Weldborough to Bridport


Fallen Souls

  • Weldborough 11th April 2013
After a glorious two nights rest at the Weldborough Hotel (camping though!), I’m pointed in the direction of a track that circumnavigates a lot of unnecessary road to Legerwood. It’s the most direct route I’m told. As before, I’m a tad weary of dirt tracks! Will the rear rack handle any more corrugations?
But, as before, the adventurer in me sets off up the track…..hmmmm!
The climb out of Weldborough
It starts with a good climb. I’m already off the bike and pushing in the first kilometre. OH dear!
I push on as there’s no-one else around by the sheep, cattle and rolling hills. So all good.
Rock hunter
As I’m slowly grinding up the gravel track a guy in a car stops to say hello. He’s soon showing me his collection of gems harvested from the hills. Paul’s a rare gem hunter. Going by his collection, he’s pretty good.
Spending weeks on end embedded in the hills panning. Tough work, but as he says, wouldn’t wish to be anywhere else. Amen to that!
Flightdeck view Mount Paris Dam Rd
Views from the saddle.
Saddle view Mount Paris Dam Rd
After 15 km’s of not so bad corrugations I pop out of the Cascade State Forest.
Cascade State Forest
Joining the Tasman Highway once again en-route to a well-known memorial site at Legerwood.
Legerwood
Legerwood Memorial Trees were planted in 1918 to honour soldiers killed in World War 1.
Rober James Jenkins
In 2001 a report on the condition of the trees showed that they were no longer safe and the community were devastated that their memorials would be lost.
Legerwood main rd
In 2004 it was suggested that the stumps be carved into a likeness of each soldier. Eddie Freeman a chainsaw carver, from Ross, was employed by the Legerwood Hall and Reserves Committee to sculpt the masterpieces we see today.
Legerwood fallen
I found this site moving and peaceful.
New Legerwood station
With that, I made myself comfortable in the converted railway station BBQ area.
Legerwood hospitality
It was from here that I made the decision to book my flight back to the UK. China Air offered the best fare at £600 back to the UK via the world!
It’s all very easy with technology today, just use a cellphone as the medium tethered to a netbook, to the internet and the world.
End of kickstand
That’s it, my well used Hebie kickstand has made it’s last stand! In the trash it goes.
Camping at Legerwood
The night is spent on the old Legerwood railway line.
All very peaceful next to the fallen souls.
Legerwood soldier
Lone soldier.
Old railway line to Scottsdale
En-route from Legerwood to Scottsdale I find another old railway track. It’s not on the map. And I’m not sure where it leads, but I’m hedging my bets to goes to Scottsdale as it’s running north’ish.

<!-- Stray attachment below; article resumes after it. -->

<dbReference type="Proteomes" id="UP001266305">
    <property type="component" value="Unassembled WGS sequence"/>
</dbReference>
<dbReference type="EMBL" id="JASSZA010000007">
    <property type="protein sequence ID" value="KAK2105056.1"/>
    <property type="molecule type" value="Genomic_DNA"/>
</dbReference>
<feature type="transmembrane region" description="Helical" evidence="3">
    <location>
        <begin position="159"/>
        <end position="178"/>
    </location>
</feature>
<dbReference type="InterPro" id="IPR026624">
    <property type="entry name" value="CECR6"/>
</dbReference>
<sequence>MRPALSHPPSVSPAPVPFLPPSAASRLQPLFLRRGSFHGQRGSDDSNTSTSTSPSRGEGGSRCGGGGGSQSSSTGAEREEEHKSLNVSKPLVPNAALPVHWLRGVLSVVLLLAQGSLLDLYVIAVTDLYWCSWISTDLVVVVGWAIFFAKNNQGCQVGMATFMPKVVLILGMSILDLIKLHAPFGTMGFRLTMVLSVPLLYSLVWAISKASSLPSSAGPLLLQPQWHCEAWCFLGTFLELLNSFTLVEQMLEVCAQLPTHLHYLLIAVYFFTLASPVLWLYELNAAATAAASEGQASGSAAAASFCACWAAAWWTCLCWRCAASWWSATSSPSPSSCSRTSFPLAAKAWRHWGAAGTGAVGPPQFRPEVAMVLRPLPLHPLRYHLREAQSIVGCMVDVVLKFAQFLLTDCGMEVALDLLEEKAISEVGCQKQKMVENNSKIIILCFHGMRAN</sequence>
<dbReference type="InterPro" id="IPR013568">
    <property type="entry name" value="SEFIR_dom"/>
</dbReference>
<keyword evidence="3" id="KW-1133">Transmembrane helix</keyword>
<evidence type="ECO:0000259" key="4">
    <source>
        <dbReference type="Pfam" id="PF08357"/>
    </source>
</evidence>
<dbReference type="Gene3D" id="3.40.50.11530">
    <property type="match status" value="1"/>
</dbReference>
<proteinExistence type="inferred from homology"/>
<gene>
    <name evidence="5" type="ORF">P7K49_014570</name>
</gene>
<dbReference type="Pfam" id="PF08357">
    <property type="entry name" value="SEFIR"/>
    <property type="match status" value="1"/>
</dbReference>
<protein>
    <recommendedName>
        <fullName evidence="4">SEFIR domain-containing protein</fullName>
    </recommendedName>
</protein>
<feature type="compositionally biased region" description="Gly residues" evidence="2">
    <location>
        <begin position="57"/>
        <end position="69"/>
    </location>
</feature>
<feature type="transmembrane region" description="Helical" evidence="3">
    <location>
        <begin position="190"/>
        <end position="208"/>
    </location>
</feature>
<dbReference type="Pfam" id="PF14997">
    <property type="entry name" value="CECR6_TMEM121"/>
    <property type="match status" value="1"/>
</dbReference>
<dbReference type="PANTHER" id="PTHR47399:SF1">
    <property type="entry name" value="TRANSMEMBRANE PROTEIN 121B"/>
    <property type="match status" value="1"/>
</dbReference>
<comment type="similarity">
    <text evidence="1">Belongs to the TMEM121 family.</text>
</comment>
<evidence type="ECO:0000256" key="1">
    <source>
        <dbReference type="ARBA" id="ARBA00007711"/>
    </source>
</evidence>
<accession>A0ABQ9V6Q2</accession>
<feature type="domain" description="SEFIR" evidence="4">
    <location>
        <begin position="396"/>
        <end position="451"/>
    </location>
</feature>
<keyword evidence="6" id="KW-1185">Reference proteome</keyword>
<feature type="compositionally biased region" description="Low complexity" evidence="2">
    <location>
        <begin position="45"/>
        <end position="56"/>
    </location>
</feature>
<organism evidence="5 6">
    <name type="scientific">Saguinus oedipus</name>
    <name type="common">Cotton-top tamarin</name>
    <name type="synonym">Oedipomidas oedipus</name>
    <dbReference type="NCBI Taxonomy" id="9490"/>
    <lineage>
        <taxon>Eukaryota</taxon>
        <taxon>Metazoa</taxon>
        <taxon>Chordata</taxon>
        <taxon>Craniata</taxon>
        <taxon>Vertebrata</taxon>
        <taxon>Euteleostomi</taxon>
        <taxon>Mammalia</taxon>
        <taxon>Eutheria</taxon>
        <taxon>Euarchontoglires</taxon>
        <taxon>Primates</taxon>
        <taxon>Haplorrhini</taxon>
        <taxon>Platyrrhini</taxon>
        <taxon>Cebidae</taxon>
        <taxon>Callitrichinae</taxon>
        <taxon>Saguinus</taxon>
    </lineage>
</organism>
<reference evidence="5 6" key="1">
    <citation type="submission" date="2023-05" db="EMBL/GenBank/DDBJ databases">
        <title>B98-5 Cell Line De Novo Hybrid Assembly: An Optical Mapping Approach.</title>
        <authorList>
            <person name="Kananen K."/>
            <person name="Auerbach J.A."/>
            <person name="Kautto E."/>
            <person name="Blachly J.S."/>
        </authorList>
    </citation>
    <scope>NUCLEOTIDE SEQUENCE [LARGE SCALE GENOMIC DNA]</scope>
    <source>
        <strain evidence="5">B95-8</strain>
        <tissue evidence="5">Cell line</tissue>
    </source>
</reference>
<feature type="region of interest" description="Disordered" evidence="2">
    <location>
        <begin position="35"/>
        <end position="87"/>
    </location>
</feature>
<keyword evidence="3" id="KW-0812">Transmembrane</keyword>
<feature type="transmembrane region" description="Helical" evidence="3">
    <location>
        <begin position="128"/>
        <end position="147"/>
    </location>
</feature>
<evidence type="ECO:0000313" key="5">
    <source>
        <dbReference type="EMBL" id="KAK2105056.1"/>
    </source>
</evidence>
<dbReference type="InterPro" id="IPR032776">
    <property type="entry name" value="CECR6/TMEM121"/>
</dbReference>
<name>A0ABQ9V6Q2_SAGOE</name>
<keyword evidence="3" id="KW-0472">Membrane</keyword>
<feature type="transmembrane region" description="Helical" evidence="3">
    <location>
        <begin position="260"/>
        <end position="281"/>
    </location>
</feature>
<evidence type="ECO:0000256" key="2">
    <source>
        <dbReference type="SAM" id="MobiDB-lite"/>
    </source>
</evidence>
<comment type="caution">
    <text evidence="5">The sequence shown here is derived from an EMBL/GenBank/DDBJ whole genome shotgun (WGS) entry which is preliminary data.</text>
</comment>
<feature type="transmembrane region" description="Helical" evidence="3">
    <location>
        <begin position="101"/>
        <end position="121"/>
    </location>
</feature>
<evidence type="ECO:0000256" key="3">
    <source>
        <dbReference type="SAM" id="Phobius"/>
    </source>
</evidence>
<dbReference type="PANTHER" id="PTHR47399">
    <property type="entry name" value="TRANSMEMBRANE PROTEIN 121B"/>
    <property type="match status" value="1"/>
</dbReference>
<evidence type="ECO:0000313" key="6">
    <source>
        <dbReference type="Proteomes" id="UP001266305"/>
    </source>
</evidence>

Railway line
The trail under rubber is embedded gravel, rattling me all the way to Scottsdale. But it was very beautiful, so well worth the bone shaking ride.
While in Scottsdale I used the services of the tourist office to recharge devices and book my JetStar flight to Melbourne for my  connecting flight with China Air. They were very helpful and even made me a coffee.
Camping near Scottsdae
Filled up with my customary stores in town and water vesicles. Then head north on the main drag to Bridport.
The days are getting shorter, with sunrise about 0700 and setting about 1900. So as I leave Scottsdale I’m on the look out for a camp spot again. I soon notice a rise of ground. I scurry up through a hedge and find what looks like an old council yard. That’ll do nicely for the night.
I listen in the distance to a gig in the park. Nice sounds to fall asleep to as humanity rocks the night away.
Rustic letter box
As on most roads we find interesting letter boxes, but this one has got to be one of my favourites (1173).
Cow letter box
Bridport is a small fishing town on the north coast and a very popular camping resort for Tassies.
Bridport harbour
I visit the tourism office first to see If I can top-up my cellphone. I leave it there a while and go for a look around.
Lunchtime at Bridport
The weather is drizzly so I en-camp under this little shelter for part of the afternoon and lunch.
On my return I find a new book to read on their second-hand shelf. Lance Armstrong Every Second Counts. Should be an interesting read now!
Bridport beach
This is the council camp ground near the beach.
Bridport camp spot
Not sure whether I should be charged, but pitch up and left it at that!
Vista from camp spot Bridport
The weather clears up and a pleasant evening spent watching the sun subside as I stroll the beach.
Sunset over Bridport
  • Bridport 13th April 2013 – 62 km’s
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Wild/stealth camping spots can be viewed when zooming in on each location. Also click on the icon for a photo and another click on the photo will open it up in Flickr.

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You can click on each photo for an enhanced Flickr view or the above Flickr slideshow for further photos for this post.
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2 responses to “Weldborough to Bridport

  • Mike & Jeanne

    If this is your last entry, then I thank you for posting everything that you have so far. My wife and I are looking forward to biking in New Zealand and you have provided quite a bit of information from your journey. Thank you so much. It has been a pleasure to follow along.

    Mike & Jeanne

  • Nigel Francis

    Hi Mike & Jeanne,

    I’ve a few more posts to add for Tasmania. Also slowly adding maps too.

    NZ will be fantastic cycling for you. Regarding the wind: Head south on the east coast. Head north up the west coast. And west to east down south. That’ll help you no-end!

    Wish I knew west to east when I was there!

    Happy Bicycle Journeys 🙂

I look forward to your comments

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